more advice on teens needed

The other teen advice thread reminded me to start the thread I’d been thinking about. To make a long story short, due to parental illness, I’ve been taking a more active role in my 14 year old sister’s life for the past year. I’ve moved back into their home to be able to help out more. Last year was sort of rough because she fell into the stage of deciding to slack off in school. I was fielding daily phone calls and emails from teachers for much of the year. She does struggle with the work, but does well when she puts forth enough effort. I will say now, that my parents have always been very nice, and there has been no abuse of any sort, but they were too permissive during the early years, because she was their little baby, and the kid they waited so long to get etc. and now it’s coming back to haunt me. She’s a good kid, but she’s also tries to be sneaky sometimes.

What have you done with your slacker kid? I cannot bring myself to take a hands off approach and let her fail, but I don’t really know how much a high school teacher would be willing to work with the guardians of someone who’s just being lazy. I know I can’t make her not be lazy, but this is driving me insane. If she had it her way, she’d just hang out with her friends and talk on the phone all day long. Of, course we’d all like to do that , but it doesn’t cut it. Basically, I don’t want this year to be a replay of last year. General advice on dealing with the teen years would be helpful too.

phew That’s a tall order.

First, you have to sit down and talk with your sister. Does she understand that the choices she’s making now - wasting time, being lazy - will have a profound effect on the next ten years of her life? Make it clear that you love her, and you want her to succeed, and you will do what’s necessary to help her. However, she has to be willing to do the work. If she’s not, no discipline in the world will get her there.

Second, if she decides that she wants to graduate high school and she’s willing to do the work, talk to her teachers. Let them know what’s going on. Stay in touch with them. The teachers aren’t going to seek you out unless there’s something really bad going on. They just have too many kids to keep track of.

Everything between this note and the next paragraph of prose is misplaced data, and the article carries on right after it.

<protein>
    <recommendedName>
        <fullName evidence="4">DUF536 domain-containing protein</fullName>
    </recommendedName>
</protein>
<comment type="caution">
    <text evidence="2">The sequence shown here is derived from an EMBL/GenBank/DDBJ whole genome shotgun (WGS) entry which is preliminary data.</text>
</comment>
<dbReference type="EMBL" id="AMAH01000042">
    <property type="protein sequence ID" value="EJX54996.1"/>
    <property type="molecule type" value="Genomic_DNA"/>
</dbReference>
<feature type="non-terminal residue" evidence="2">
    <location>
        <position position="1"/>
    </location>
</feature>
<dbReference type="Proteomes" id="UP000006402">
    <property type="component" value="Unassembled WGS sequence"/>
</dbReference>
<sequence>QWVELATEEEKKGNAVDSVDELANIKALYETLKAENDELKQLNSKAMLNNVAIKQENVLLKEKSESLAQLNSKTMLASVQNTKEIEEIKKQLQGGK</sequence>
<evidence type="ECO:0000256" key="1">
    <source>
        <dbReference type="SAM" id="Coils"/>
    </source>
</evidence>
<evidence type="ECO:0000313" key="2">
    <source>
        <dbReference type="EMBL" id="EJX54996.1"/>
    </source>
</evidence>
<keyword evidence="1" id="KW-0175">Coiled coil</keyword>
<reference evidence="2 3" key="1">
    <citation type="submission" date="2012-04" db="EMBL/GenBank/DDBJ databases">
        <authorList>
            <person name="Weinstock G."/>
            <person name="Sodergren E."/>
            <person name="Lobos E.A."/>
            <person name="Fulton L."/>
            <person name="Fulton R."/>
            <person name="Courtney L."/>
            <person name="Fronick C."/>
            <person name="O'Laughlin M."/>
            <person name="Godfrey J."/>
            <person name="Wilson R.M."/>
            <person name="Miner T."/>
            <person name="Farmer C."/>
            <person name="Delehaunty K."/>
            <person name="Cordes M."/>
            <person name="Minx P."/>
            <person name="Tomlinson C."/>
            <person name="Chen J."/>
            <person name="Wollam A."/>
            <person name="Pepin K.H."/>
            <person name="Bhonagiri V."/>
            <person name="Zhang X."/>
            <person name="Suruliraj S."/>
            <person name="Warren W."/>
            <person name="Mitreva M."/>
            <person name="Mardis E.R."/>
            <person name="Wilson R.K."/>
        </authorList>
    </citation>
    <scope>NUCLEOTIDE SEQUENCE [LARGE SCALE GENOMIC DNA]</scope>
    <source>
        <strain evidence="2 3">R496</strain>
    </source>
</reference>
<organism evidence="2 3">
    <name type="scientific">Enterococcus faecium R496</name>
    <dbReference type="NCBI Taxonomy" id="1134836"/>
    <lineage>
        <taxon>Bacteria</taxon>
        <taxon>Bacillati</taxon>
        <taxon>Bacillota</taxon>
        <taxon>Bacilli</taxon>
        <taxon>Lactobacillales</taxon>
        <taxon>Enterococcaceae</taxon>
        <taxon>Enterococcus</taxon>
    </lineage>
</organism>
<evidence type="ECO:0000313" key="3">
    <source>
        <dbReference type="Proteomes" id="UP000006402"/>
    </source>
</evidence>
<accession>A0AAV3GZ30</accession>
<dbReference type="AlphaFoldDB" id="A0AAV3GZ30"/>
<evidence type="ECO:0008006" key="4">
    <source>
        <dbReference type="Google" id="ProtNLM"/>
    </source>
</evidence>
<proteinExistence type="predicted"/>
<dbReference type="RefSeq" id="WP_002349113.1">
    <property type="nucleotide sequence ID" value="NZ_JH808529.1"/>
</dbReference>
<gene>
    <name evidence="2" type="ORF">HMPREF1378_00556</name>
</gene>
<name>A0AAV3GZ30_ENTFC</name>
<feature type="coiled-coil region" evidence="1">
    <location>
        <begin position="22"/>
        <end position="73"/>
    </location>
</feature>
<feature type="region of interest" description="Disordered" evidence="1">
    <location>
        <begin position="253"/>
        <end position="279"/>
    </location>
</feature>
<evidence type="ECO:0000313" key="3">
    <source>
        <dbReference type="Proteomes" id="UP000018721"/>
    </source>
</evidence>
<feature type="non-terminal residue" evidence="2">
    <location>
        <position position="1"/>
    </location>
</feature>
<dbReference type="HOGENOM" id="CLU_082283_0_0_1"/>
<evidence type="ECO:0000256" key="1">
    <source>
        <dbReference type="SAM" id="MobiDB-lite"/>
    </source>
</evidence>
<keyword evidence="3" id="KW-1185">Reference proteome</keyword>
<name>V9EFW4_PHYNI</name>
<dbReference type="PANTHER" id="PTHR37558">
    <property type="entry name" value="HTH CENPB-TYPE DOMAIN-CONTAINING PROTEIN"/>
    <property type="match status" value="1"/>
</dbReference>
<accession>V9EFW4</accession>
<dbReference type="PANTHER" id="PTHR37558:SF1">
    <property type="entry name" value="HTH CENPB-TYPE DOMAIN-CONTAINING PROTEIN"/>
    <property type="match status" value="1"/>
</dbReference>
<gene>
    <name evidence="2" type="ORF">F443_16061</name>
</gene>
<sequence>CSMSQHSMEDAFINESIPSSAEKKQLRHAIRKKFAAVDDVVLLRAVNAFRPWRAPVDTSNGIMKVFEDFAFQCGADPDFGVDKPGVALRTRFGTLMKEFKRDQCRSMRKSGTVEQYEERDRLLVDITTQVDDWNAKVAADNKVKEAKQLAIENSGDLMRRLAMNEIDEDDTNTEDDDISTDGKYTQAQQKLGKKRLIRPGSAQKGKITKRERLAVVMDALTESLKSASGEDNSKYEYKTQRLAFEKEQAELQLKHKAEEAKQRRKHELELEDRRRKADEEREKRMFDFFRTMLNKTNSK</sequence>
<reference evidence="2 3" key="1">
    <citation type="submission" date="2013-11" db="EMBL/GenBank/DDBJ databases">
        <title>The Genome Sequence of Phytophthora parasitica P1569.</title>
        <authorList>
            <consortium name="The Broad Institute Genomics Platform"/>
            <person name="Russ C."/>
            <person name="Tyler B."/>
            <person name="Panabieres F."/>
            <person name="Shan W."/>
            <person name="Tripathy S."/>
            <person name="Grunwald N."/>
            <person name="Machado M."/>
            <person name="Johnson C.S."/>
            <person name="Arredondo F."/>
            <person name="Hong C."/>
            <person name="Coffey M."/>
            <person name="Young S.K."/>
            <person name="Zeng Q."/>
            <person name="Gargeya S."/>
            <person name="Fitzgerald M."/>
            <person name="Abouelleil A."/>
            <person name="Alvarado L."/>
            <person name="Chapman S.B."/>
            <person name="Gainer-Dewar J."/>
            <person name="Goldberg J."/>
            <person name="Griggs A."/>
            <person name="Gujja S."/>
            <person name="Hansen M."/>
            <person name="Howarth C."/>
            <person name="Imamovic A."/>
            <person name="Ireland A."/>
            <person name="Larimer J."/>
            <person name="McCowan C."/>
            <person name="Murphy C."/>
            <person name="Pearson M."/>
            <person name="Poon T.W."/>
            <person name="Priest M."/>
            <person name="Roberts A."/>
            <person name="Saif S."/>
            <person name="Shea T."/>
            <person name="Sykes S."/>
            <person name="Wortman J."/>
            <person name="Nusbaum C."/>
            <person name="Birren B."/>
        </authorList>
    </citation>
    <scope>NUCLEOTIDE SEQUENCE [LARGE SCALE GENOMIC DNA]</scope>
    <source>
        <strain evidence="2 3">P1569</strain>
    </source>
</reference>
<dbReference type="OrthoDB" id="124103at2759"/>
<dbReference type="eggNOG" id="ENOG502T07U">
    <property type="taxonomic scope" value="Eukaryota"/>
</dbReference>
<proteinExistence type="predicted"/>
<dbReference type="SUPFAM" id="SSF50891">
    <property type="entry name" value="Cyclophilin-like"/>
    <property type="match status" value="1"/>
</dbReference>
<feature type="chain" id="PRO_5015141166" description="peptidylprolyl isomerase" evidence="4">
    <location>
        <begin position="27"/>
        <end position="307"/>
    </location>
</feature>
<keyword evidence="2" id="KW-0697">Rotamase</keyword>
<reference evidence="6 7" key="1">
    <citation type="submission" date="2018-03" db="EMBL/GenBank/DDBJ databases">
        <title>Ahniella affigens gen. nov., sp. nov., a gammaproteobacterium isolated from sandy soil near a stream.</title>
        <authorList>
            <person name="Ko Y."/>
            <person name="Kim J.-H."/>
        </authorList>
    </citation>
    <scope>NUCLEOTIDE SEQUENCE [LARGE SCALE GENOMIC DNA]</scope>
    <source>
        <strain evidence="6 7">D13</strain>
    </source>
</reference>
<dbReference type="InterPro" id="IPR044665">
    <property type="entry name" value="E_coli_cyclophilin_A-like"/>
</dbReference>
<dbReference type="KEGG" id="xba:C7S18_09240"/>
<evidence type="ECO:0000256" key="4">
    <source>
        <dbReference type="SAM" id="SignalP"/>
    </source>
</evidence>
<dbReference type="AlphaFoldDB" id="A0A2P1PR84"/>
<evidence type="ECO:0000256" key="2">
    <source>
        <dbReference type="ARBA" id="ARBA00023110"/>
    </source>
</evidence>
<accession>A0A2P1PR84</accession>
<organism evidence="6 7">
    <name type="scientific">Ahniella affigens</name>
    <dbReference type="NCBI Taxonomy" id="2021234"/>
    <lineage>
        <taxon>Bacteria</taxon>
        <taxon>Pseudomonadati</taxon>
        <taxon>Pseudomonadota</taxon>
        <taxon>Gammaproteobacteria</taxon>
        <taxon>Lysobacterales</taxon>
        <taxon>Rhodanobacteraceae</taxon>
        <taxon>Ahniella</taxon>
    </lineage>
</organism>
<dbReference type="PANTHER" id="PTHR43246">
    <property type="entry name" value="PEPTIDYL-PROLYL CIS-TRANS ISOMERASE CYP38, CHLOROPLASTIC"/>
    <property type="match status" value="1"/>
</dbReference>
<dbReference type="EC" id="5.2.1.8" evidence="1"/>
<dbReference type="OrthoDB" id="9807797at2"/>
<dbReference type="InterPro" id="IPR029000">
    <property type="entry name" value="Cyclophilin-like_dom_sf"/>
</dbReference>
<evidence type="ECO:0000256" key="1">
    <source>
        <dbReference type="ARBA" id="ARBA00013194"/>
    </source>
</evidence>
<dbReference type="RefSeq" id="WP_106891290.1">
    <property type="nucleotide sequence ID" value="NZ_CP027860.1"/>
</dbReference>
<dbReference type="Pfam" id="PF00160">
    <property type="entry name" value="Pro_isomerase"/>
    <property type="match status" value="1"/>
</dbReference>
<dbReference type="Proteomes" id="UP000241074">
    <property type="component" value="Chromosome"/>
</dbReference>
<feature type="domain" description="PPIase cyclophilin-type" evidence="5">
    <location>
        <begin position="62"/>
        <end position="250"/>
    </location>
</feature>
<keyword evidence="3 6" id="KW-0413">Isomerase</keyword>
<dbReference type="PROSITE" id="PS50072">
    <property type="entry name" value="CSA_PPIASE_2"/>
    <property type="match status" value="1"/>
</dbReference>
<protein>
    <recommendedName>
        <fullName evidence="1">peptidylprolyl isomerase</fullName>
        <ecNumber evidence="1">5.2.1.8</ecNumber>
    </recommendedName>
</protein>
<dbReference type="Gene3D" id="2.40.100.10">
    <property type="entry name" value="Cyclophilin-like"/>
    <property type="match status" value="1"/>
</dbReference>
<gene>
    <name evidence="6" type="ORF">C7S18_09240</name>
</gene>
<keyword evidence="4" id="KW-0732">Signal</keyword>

Third, determine how you’re going to apply discipline. Make it results based. Require her to earn privileges, like going out with friends, talking on the phone, and getting spending money. The most important part of this is that however you decide to go about it, *be consistent. Don’t change your mind in the middle of things without a compelling reason. Don’t give in to her whining or complaining, because that just teaches her that whining and complaining gets her her way. Don’t slack off because you’re tired. Don’t refuse to take away her privileges because you know it’ll lead to two days pouting on her part and you just don’t want to deal with it. Be prepared to be the bad guy. Follow through with it. Enjoy it. Put on your Darth Vader vibe and rock it.

Fourth, understand that since she’s now a teenager and didn’t have appropriate discipline as a child, you may not be able to help her the way you want to. Don’t kill yourself over it.

I’m speaking as a single, childless woman, but also as a teacher. Take it for what it’s worth.

How’s her self-esteem overall? Does she have non-academic interests that she does well in?

She understands that, but doesn’t seem to think that far ahead on a daily basis. Her plan last year was to slack off until the half quarter reports came in (the school sends out mini report cards at the half way point between each quarter as a heads up), then pull out all the stops during the second half of the quarter to raise her grade. Last year, her gpa in one class rose 30 points in three days because she finished and turned in the past work that she claimed she’d all ready handed in. I’ve told her that in high school most teachers won’t accept a stack of late assignments handed in at the last minute.

Good point. I’d made arrangments with another teacher last year to sign her assignment book, but she always “forgot” to bring it to class. In the end, he got sick of badgering her, and I couldn’t blame him. She’s really too old to have her hand held through all this. Some of the classes post daily assignments online though, which has been helpful. I don’t know how many of her high school teachers will do it.

Thank you. This is all helpful advice.

Sandra_nz, her self esteem is fine. She has plenty of friends and does cheerleading, and plays an instrument. She chose to do both, but still falls into the trap of wanting to do a minimum of practice sometimes. Both teachers feel that she’s doing well, but could do better. This year the school won’t let kids cheer if their grade is below a certain point, so I’m hoping that’ll give her an incentive.

one bump to see if anyone else wants to chime in with their experience.

BE honest and enlist her help in your struggles. Tell her you’re doing what you can to help your parents. Compliment her on her maturity and tell her how much it would mean to know you can count on her to do her part. Get her on board with you, as a team. Treat her like an adult and remind her that when it comes to a few things you need her to be.

You might be surprised by the results. She may not take well to being parented by a sibling. She may, however respond to being an equal on the team.

Good luck to you!